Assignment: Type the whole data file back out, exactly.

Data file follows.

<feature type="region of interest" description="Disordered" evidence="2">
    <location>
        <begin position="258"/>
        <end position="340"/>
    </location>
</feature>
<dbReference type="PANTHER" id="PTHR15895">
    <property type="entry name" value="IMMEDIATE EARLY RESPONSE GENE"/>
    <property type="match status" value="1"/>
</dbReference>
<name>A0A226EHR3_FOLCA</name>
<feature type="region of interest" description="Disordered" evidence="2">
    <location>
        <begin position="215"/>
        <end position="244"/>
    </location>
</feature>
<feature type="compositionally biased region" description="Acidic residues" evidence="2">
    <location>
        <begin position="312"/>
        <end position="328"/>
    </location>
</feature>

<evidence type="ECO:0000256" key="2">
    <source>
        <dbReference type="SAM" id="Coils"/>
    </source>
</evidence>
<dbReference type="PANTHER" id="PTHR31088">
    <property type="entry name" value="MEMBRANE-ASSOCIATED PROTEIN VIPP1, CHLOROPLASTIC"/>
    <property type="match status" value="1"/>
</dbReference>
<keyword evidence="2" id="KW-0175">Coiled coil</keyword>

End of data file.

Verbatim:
<feature type="region of interest" description="Disordered" evidence="2">
    <location>
        <begin position="258"/>
        <end position="340"/>
    </location>
</feature>
<dbReference type="PANTHER" id="PTHR15895">
    <property type="entry name" value="IMMEDIATE EARLY RESPONSE GENE"/>
    <property type="match status" value="1"/>
</dbReference>
<name>A0A226EHR3_FOLCA</name>
<feature type="region of interest" description="Disordered" evidence="2">
    <location>
        <begin position="215"/>
        <end position="244"/>
    </location>
</feature>
<feature type="compositionally biased region" description="Acidic residues" evidence="2">
    <location>
        <begin position="312"/>
        <end position="328"/>
    </location>
</feature>

<evidence type="ECO:0000256" key="2">
    <source>
        <dbReference type="SAM" id="Coils"/>
    </source>
</evidence>
<dbReference type="PANTHER" id="PTHR31088">
    <property type="entry name" value="MEMBRANE-ASSOCIATED PROTEIN VIPP1, CHLOROPLASTIC"/>
    <property type="match status" value="1"/>
</dbReference>
<keyword evidence="2" id="KW-0175">Coiled coil</keyword>